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Fri 10
Fabrício Queiroz granted house arrest by appellate court

Fabrício Queiroz granted house arrest by appellate court

July 10th, 2020.


Good evening.


Brazil’s highest appellate court has granted house arrest to senator Flávio Bolsonaro’s former aide, Fabrício Queiroz, arrested during a graft investigation while Bolsonaro was a state legislator in Rio de Janeiro. China has issued a warning against an outbreak of pneumonia in Kazakhstan which is allegedly deadlier than COVID-19. Bolivia’s interim president, Jeanine Añez, has been diagnosed with the novel coronavirus, and will remain in isolation. The Italian government has restricted entry into the country of all passengers which either are coming from Brazil or have been in the South American nation recently. Finally, Australia decided to suspend the extradition treaty it had with Hong Kong, as an answer to the national security law recently imposed on the semi-autonomous city by the Chinese government.


Take a look at our highlights.


Fabrício Queiroz granted house arrest by appellate court

The president of Brazil’s highest appellate court, the Superior Court of Justice, João Otávio de Noronha, granted a habeas corpus petition to Fabrício Queiroz, and authorized senator Flávio Bolsonaro’s former aide to remain under house arrest. According to O Globo, the decision also applies to Márcia Aguiar, Queiroz’s wife, who is still a fugitive from justice. Queiroz, who claimed his health condition as a reason for the petition, will have to be monitored through an electronic ankle bracelet. He was arrested on June 18th, as part of a graft investigation during Flávio Bolsonaro’s term as a state legislator in Rio de Janeiro.


China warns against “disease deadlier than COVID-19” in Kazakhstan

Employees at the embassy of China in Kazakhstan warned against a possible outbreak of an “unknown type” of pneumonia which is allegedly deadlier than COVID-19. The Kazakh government, in turn, denied that it is a new disease, and the World Health Organization said it is not aware of the appearance of any new diseases in the Central Asian country. According to the diplomats, the disease already killed 1,772 people in the first six months of 2020, 628 of them Chinese nationals, adding that Beijing is already taking the necessary precautions to prevent it from entering China.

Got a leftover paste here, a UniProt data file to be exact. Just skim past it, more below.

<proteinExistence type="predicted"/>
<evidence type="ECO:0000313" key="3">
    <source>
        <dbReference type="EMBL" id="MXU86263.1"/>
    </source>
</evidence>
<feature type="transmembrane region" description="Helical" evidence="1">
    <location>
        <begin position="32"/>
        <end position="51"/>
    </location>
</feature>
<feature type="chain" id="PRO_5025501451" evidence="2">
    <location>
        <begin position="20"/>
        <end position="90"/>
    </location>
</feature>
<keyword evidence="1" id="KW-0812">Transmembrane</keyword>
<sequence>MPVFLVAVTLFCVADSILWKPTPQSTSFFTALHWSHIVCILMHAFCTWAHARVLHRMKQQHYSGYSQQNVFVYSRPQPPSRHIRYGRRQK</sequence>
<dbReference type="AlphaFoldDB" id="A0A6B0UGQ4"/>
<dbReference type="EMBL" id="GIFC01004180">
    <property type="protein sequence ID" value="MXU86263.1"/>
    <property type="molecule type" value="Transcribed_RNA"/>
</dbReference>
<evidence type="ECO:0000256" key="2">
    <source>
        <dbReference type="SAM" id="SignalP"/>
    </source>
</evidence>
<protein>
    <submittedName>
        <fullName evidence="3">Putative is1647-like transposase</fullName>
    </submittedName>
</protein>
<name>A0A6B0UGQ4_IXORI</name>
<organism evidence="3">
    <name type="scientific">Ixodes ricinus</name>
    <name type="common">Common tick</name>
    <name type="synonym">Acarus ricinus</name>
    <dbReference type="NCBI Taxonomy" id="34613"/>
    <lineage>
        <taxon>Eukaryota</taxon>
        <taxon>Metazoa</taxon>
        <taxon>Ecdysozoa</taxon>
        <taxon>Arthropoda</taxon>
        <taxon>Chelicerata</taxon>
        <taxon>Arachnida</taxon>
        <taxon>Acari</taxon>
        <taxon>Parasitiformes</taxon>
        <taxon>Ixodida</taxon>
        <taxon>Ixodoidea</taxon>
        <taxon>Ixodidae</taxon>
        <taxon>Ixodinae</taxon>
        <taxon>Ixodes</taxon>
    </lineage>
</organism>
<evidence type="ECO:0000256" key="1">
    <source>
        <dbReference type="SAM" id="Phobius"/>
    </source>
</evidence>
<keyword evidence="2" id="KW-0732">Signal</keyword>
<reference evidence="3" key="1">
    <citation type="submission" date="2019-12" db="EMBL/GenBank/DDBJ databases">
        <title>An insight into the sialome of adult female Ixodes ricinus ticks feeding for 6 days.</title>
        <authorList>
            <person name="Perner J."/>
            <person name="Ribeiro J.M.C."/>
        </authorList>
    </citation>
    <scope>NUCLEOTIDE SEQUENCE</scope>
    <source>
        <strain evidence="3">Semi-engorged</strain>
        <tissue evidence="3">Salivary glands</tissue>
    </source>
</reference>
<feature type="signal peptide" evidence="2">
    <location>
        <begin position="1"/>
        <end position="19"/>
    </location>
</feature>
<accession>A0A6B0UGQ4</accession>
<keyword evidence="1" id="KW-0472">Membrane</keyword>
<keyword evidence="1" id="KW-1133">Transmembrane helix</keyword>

Bolivian interim president is diagnosed with coronavirus

Jeanine Añez, Bolivia’s interim president, announced yesterday she tested positive for the novel coronavirus. She added that she is “feeling fine” and will remain in isolation for the following weeks. “I have tested positive for COVID-19, I am fine, I will work from my isolation. Together, we will move forward,” she wrote on her Twitter account. “I will remain in quarantine for 14 days until my next exam. I feel well,” she added.


Italy restricts entry of passengers who have been in Brazil

Yesterday, the Italian Ministry of Health issued the prohibition of all people who have been in Brazil and 12 other countries which still haven’t controlled the novel coronavirus pandemic from entering the country. Minister Roberto Speraza justified his decision by saying that “we couldn’t let all sacrifices made by Italians during the last months go in vain.” According to O Globo, the restriction will also be applied to travelers who either came or landed in Armenia, Bahrein, Bangladesh, Bosnia-Herzegovina, Chile, Kuwait, North Macedonia, Moldavia, Oman, Panama, Peru, and the Dominican Republic for at least 15 days prior to their trip to Italy.


Australia suspends Hong Kong extradition treaty

Australia decided to suspend its extradition treaty with the semi-autonomous territory of Hong Kong, and decided to offer to all citizens of the former British colony currently in the country the option of staying there indefinitely, as an answer to China’s decision of imposing its new National Security Law. The move is likely to further increase tensions with Beijing, after the Chinese government considered the announcement a violation of non-intervention treaties. Yesterday, Australian prime minister Scott Morrison said “that national security law constitutes a fundamental change of circumstances in respect to our extradition agreement with Hong Kong”, and added that the nearly 10 thousand Hong Kong residents currently in Australia under a student or work visa will be able to extend it for five years, with a chance to obtain permanent residence after that period.


Until next week, good evening.